Why Palo Alto Networks Inc. Will Pop to $90

Does this analyst make a good case? Or is it just more noise from Wall Street?

Mar 25, 2014 at 5:25PM

While Fools should generally take the opinion of Wall Street with a grain of salt, it's not a bad idea to take a closer look at particularly stock-shaking upgrades and downgrades -- just in case their reasoning behind the call makes sense.

What: Shares of Palo Alto Networks Inc. (NYSE:PANW) had a roller-coaster of a day on Tuesday after FBR Capital upgraded the network security technologist from "market perform" to "outperform."

So what: Along with the upgrade, analyst Daniel Ives boosted his price target to $90 (from $80), representing about 25% worth of upside to yesterday's close. So while contrarians might be turned off by the stock's strength over the past several months, Ives' call might reflect a strengthening sense on Wall Street that Palo Alto has plenty of room to fly.

Now what: FBR boosted its 2014 revenue outlook for Palo Alto from $570.6 million to $574.2 million and its 2015 view from $750.0 million to $762.3 million. "Our checks indicate faster-than-expected adoption of Palo Alto's appliances/services and a more productive sales force, coupled with ongoing secular strength," said Ives. "To this point, we believe strong cybersecurity spending is leading to the company's good progress in the field for both its appliances and SaaS business (e.g., Wildfire) as it appears a solid product cycle and subscription offering are giving Palo Alto's tailwinds that we believe position it for robust top-line/billings growth (we estimate 45% revenue growth for FY14 and 33% for FY15 excluding the Cyvera acquisition) over the next 12 to 18 months." With the stock already up about 60% over the past six months and trading at a steep-ish price-to-sales of 11, however, much of those prospects might already be baked into the valuation. 

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4 in 5 Americans Are Ignoring Buffett's Warning

Don't be one of them.

Jun 12, 2015 at 5:01PM

Admitting fear is difficult.

So you can imagine how shocked I was to find out Warren Buffett recently told a select number of investors about the cutting-edge technology that's keeping him awake at night.

This past May, The Motley Fool sent 8 of its best stock analysts to Omaha, Nebraska to attend the Berkshire Hathaway annual shareholder meeting. CEO Warren Buffett and Vice Chairman Charlie Munger fielded questions for nearly 6 hours.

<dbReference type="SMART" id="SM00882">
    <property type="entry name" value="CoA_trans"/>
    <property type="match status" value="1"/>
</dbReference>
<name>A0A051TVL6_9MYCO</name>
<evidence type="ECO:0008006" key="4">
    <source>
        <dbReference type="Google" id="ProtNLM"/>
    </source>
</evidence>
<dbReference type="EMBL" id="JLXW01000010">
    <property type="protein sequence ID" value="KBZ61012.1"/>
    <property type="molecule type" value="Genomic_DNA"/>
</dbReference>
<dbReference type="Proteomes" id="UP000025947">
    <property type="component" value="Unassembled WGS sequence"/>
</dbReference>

The catch was: Attendees weren't allowed to record any of it. No audio. No video. 

Our team of analysts wrote down every single word Buffett and Munger uttered. Over 16,000 words. But only two words stood out to me as I read the detailed transcript of the event: "Real threat."

That's how Buffett responded when asked about this emerging market that is already expected to be worth more than $2 trillion in the U.S. alone. Google has already put some of its best engineers behind the technology powering this trend. 

The amazing thing is, while Buffett may be nervous, the rest of us can invest in this new industry BEFORE the old money realizes what hit them.

KPMG advises we're "on the cusp of revolutionary change" coming much "sooner than you think."

Even one legendary MIT professor had to recant his position that the technology was "beyond the capability of computer science." (He recently confessed to The Wall Street Journal that he's now a believer and amazed "how quickly this technology caught on.")

Yet according to one J.D. Power and Associates survey, only 1 in 5 Americans are even interested in this technology, much less ready to invest in it. Needless to say, you haven't missed your window of opportunity. 

Think about how many amazing technologies you've watched soar to new heights while you kick yourself thinking, "I knew about that technology before everyone was talking about it, but I just sat on my hands." 

Don't let that happen again. This time, it should be your family telling you, "I can't believe you knew about and invested in that technology so early on."

That's why I hope you take just a few minutes to access the exclusive research our team of analysts has put together on this industry and the one stock positioned to capitalize on this major shift.

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David Hanson owns shares of Berkshire Hathaway and American Express. The Motley Fool recommends and owns shares of Berkshire Hathaway, Google, and Coca-Cola.We Fools don't all hold the same opinions, but we all believe that considering a diverse range of insights makes us better investors. The Motley Fool has a disclosure policy.

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